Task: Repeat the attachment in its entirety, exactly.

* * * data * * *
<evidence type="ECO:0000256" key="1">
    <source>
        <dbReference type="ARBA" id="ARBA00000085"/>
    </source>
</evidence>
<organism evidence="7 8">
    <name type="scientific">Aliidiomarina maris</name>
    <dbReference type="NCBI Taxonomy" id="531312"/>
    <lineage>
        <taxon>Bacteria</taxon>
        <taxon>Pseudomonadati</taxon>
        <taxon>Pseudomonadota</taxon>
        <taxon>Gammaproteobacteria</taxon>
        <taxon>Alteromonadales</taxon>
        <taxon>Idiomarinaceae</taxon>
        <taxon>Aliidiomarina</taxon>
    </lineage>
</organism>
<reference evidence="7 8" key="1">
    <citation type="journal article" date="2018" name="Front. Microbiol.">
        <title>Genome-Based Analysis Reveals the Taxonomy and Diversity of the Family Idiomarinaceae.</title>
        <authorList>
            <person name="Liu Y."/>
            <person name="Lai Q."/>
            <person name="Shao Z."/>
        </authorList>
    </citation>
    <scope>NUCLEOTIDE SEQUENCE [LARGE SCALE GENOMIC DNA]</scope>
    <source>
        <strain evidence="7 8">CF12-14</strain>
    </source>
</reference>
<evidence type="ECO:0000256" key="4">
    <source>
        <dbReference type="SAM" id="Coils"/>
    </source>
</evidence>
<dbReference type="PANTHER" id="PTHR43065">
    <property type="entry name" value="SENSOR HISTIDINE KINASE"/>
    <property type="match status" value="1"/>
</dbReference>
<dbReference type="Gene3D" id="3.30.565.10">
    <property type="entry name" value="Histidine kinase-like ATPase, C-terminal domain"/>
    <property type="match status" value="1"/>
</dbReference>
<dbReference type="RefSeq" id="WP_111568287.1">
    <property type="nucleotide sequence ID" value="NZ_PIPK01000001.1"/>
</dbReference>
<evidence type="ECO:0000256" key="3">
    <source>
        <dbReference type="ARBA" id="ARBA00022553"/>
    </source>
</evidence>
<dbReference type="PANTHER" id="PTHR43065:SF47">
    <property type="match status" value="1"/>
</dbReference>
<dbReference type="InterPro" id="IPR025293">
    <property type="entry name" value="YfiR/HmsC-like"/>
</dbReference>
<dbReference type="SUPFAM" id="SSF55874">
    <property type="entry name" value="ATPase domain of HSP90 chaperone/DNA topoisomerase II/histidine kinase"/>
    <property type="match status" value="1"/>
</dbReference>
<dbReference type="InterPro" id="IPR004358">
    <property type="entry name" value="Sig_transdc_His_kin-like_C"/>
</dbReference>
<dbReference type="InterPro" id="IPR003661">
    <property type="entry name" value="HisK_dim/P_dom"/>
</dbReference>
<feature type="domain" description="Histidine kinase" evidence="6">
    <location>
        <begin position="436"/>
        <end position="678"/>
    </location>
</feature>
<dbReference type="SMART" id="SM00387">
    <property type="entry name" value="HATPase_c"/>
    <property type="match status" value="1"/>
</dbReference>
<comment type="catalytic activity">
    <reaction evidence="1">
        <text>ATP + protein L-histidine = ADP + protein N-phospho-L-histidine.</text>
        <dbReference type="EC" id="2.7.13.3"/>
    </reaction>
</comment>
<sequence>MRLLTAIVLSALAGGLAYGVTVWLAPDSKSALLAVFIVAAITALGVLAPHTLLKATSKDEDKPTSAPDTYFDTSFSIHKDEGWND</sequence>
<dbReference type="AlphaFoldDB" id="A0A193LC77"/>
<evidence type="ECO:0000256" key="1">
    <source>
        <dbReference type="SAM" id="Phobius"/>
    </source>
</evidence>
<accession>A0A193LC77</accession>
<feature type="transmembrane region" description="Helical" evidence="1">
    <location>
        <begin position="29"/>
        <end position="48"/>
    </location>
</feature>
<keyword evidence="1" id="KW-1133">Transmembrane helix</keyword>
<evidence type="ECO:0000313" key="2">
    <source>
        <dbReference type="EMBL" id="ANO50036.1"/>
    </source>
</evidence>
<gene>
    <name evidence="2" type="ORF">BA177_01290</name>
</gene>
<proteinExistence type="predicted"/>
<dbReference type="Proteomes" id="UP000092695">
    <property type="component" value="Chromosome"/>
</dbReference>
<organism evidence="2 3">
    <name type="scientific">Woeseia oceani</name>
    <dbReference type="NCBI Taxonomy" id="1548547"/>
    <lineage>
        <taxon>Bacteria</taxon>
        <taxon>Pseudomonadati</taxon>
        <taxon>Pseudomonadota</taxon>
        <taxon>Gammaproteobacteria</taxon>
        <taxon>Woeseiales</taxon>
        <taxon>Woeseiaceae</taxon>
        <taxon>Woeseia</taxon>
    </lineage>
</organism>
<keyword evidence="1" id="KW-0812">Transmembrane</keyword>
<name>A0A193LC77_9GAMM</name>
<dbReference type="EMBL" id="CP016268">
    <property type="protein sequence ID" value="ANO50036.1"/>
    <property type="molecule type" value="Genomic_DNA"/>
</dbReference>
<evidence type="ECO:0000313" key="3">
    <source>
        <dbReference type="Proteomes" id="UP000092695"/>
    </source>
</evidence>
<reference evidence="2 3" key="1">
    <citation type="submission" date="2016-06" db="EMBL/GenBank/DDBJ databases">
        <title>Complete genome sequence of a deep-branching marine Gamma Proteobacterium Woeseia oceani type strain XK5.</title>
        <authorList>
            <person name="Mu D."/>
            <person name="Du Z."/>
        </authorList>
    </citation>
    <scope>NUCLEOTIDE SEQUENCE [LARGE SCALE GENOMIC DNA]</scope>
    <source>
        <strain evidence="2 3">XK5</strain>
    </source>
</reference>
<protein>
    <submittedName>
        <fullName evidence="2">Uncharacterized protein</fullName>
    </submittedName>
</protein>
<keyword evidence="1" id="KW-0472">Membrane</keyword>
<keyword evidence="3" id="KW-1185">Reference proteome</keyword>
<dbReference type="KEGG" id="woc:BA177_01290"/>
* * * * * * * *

<evidence type="ECO:0000256" key="1">
    <source>
        <dbReference type="ARBA" id="ARBA00000085"/>
    </source>
</evidence>
<organism evidence="7 8">
    <name type="scientific">Aliidiomarina maris</name>
    <dbReference type="NCBI Taxonomy" id="531312"/>
    <lineage>
        <taxon>Bacteria</taxon>
        <taxon>Pseudomonadati</taxon>
        <taxon>Pseudomonadota</taxon>
        <taxon>Gammaproteobacteria</taxon>
        <taxon>Alteromonadales</taxon>
        <taxon>Idiomarinaceae</taxon>
        <taxon>Aliidiomarina</taxon>
    </lineage>
</organism>
<reference evidence="7 8" key="1">
    <citation type="journal article" date="2018" name="Front. Microbiol.">
        <title>Genome-Based Analysis Reveals the Taxonomy and Diversity of the Family Idiomarinaceae.</title>
        <authorList>
            <person name="Liu Y."/>
            <person name="Lai Q."/>
            <person name="Shao Z."/>
        </authorList>
    </citation>
    <scope>NUCLEOTIDE SEQUENCE [LARGE SCALE GENOMIC DNA]</scope>
    <source>
        <strain evidence="7 8">CF12-14</strain>
    </source>
</reference>
<evidence type="ECO:0000256" key="4">
    <source>
        <dbReference type="SAM" id="Coils"/>
    </source>
</evidence>
<dbReference type="PANTHER" id="PTHR43065">
    <property type="entry name" value="SENSOR HISTIDINE KINASE"/>
    <property type="match status" value="1"/>
</dbReference>
<dbReference type="Gene3D" id="3.30.565.10">
    <property type="entry name" value="Histidine kinase-like ATPase, C-terminal domain"/>
    <property type="match status" value="1"/>
</dbReference>
<dbReference type="RefSeq" id="WP_111568287.1">
    <property type="nucleotide sequence ID" value="NZ_PIPK01000001.1"/>
</dbReference>
<evidence type="ECO:0000256" key="3">
    <source>
        <dbReference type="ARBA" id="ARBA00022553"/>
    </source>
</evidence>
<dbReference type="PANTHER" id="PTHR43065:SF47">
    <property type="match status" value="1"/>
</dbReference>
<dbReference type="InterPro" id="IPR025293">
    <property type="entry name" value="YfiR/HmsC-like"/>
</dbReference>
<dbReference type="SUPFAM" id="SSF55874">
    <property type="entry name" value="ATPase domain of HSP90 chaperone/DNA topoisomerase II/histidine kinase"/>
    <property type="match status" value="1"/>
</dbReference>
<dbReference type="InterPro" id="IPR004358">
    <property type="entry name" value="Sig_transdc_His_kin-like_C"/>
</dbReference>
<dbReference type="InterPro" id="IPR003661">
    <property type="entry name" value="HisK_dim/P_dom"/>
</dbReference>
<feature type="domain" description="Histidine kinase" evidence="6">
    <location>
        <begin position="436"/>
        <end position="678"/>
    </location>
</feature>
<dbReference type="SMART" id="SM00387">
    <property type="entry name" value="HATPase_c"/>
    <property type="match status" value="1"/>
</dbReference>
<comment type="catalytic activity">
    <reaction evidence="1">
        <text>ATP + protein L-histidine = ADP + protein N-phospho-L-histidine.</text>
        <dbReference type="EC" id="2.7.13.3"/>
    </reaction>
</comment>
<sequence>MRLLTAIVLSALAGGLAYGVTVWLAPDSKSALLAVFIVAAITALGVLAPHTLLKATSKDEDKPTSAPDTYFDTSFSIHKDEGWND</sequence>
<dbReference type="AlphaFoldDB" id="A0A193LC77"/>
<evidence type="ECO:0000256" key="1">
    <source>
        <dbReference type="SAM" id="Phobius"/>
    </source>
</evidence>
<accession>A0A193LC77</accession>
<feature type="transmembrane region" description="Helical" evidence="1">
    <location>
        <begin position="29"/>
        <end position="48"/>
    </location>
</feature>
<keyword evidence="1" id="KW-1133">Transmembrane helix</keyword>
<evidence type="ECO:0000313" key="2">
    <source>
        <dbReference type="EMBL" id="ANO50036.1"/>
    </source>
</evidence>
<gene>
    <name evidence="2" type="ORF">BA177_01290</name>
</gene>
<proteinExistence type="predicted"/>
<dbReference type="Proteomes" id="UP000092695">
    <property type="component" value="Chromosome"/>
</dbReference>
<organism evidence="2 3">
    <name type="scientific">Woeseia oceani</name>
    <dbReference type="NCBI Taxonomy" id="1548547"/>
    <lineage>
        <taxon>Bacteria</taxon>
        <taxon>Pseudomonadati</taxon>
        <taxon>Pseudomonadota</taxon>
        <taxon>Gammaproteobacteria</taxon>
        <taxon>Woeseiales</taxon>
        <taxon>Woeseiaceae</taxon>
        <taxon>Woeseia</taxon>
    </lineage>
</organism>
<keyword evidence="1" id="KW-0812">Transmembrane</keyword>
<name>A0A193LC77_9GAMM</name>
<dbReference type="EMBL" id="CP016268">
    <property type="protein sequence ID" value="ANO50036.1"/>
    <property type="molecule type" value="Genomic_DNA"/>
</dbReference>
<evidence type="ECO:0000313" key="3">
    <source>
        <dbReference type="Proteomes" id="UP000092695"/>
    </source>
</evidence>
<reference evidence="2 3" key="1">
    <citation type="submission" date="2016-06" db="EMBL/GenBank/DDBJ databases">
        <title>Complete genome sequence of a deep-branching marine Gamma Proteobacterium Woeseia oceani type strain XK5.</title>
        <authorList>
            <person name="Mu D."/>
            <person name="Du Z."/>
        </authorList>
    </citation>
    <scope>NUCLEOTIDE SEQUENCE [LARGE SCALE GENOMIC DNA]</scope>
    <source>
        <strain evidence="2 3">XK5</strain>
    </source>
</reference>
<protein>
    <submittedName>
        <fullName evidence="2">Uncharacterized protein</fullName>
    </submittedName>
</protein>
<keyword evidence="1" id="KW-0472">Membrane</keyword>
<keyword evidence="3" id="KW-1185">Reference proteome</keyword>
<dbReference type="KEGG" id="woc:BA177_01290"/>